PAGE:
After writing up the “breaking news” for the Federalist of House Minority Ldr. Nancy Pelosi getting shouted down by extreme DREAMers, it occurred to me that the “agreement” among Pelosi, Pres. Trump, and Sen. Minority Ldr. Chuck Schumer to address illegal immigrants brought to the U.S. as kids is an opportunity to jot down a point that’s been made about the Trump administration, but not really emphasized as it probably should be.
Even before the details of any DREAMer deal are negotiated, we know that the issue is, in the first instance, fundamentally about the contours of Presidential power and prosecutorial discretion. The reason border hawks are already squawking is that any deal will at a minimum constrain that discretion in return for promises of future resources that may not materialize or may be mooted by the lax enforcement priorities of a future Democrat President.
The centrality of executive power is what interests me here.
Trump supporters tend to hew to a particular form of argument, particularly when questioning why skeptical conservative pundits have not boarded the Trump train. They point to a selection of the administration’s conservative accomplishments to date, and often contrast it with the failure of the GOP Congress to deliver a healthcare bill to Trump’s desk. All entirely fair points, as far as they go.
But how far do they go? It’s fine to point, for example, to regulatory rollback or the rescission of Obama-era executive orders as Trump achievements. But in many (tho not all) cases, these reversals are as ephemeral as the “wins” Obama supporters were claiming when he was governing by executive fiat. What Pres. Obama did by phone and pen can be undone by Trump, but a fair amount of it can be re-done by someone else.
OTOH, legislative action is more difficult to undo, given our constitutional system of checks and balances. For Republicans (and occasionally conservatives) to win more lasting victories, the focus should be on Congress while it remains controlled by the GOP.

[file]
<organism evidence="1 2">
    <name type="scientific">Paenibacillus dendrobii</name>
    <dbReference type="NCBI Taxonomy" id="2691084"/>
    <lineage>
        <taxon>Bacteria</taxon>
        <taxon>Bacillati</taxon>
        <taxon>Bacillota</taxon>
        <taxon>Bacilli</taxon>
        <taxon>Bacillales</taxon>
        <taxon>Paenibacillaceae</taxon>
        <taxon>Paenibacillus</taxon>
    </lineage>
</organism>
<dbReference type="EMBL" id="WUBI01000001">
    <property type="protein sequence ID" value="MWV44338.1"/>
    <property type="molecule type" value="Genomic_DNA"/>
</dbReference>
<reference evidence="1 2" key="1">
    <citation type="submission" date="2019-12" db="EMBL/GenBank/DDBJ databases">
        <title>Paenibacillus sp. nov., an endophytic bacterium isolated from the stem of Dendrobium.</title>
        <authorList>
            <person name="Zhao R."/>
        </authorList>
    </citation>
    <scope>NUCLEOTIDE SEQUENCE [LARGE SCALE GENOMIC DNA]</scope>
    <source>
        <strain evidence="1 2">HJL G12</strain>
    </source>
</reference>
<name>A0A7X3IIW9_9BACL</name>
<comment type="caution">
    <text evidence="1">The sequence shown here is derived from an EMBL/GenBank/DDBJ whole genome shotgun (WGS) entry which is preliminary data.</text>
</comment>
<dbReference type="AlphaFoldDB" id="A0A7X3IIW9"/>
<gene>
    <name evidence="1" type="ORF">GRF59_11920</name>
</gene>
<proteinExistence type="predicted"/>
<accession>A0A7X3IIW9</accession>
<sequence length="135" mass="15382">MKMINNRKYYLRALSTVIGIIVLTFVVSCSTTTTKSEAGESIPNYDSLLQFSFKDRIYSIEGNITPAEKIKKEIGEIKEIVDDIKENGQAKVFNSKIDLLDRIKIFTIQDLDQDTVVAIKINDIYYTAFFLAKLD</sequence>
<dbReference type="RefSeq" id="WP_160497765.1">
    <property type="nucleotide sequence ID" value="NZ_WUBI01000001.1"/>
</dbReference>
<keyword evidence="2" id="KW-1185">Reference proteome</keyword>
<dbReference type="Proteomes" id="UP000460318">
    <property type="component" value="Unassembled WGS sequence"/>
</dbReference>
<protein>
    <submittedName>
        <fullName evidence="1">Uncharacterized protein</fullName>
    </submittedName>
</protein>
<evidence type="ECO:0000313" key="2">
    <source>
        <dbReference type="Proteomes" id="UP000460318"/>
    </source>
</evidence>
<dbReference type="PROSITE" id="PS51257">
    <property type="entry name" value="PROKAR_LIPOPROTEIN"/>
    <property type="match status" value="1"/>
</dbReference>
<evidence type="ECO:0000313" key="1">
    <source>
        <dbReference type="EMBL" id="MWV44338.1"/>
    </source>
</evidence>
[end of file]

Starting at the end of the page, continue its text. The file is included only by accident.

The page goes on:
Trump supporters would like to blame all Congressional dysfunction — both within its chambers and its relations with the White House — on GOP leadership. Any fair-minded analysis should place much of the blame there.
But to anyone not sipping the Kool-Aid, it also should be apparent that Trump must shoulder his share of the blame, chiefly stemming from his inability or disinterested when it comes to any level of detail in policy-making. I wish this were not the case, and that the GOP Congress could suddenly shake off a century of progressive brainwashing and embrace its proper constitutional role without relying on any President to set its agenda. But that’s not the world in which we live. It’s not even the Shazaam timeline.
Perhaps Trump will show more interest in the details of a DREAMer deal, given that immigration is likely his signature issues. And perhaps, given how badly Trump’s business was affected by the 1986 tax reform, he might show some interest in the issue now.
But hoping a 70-year-old who has become immensely powerful while not caring about policy will suddenly change seems as unlikely as Congress changing, perhaps more so. That’s a big reason why the skeptics will remain skeptical and the Trump victories are likely to be less than they should be.
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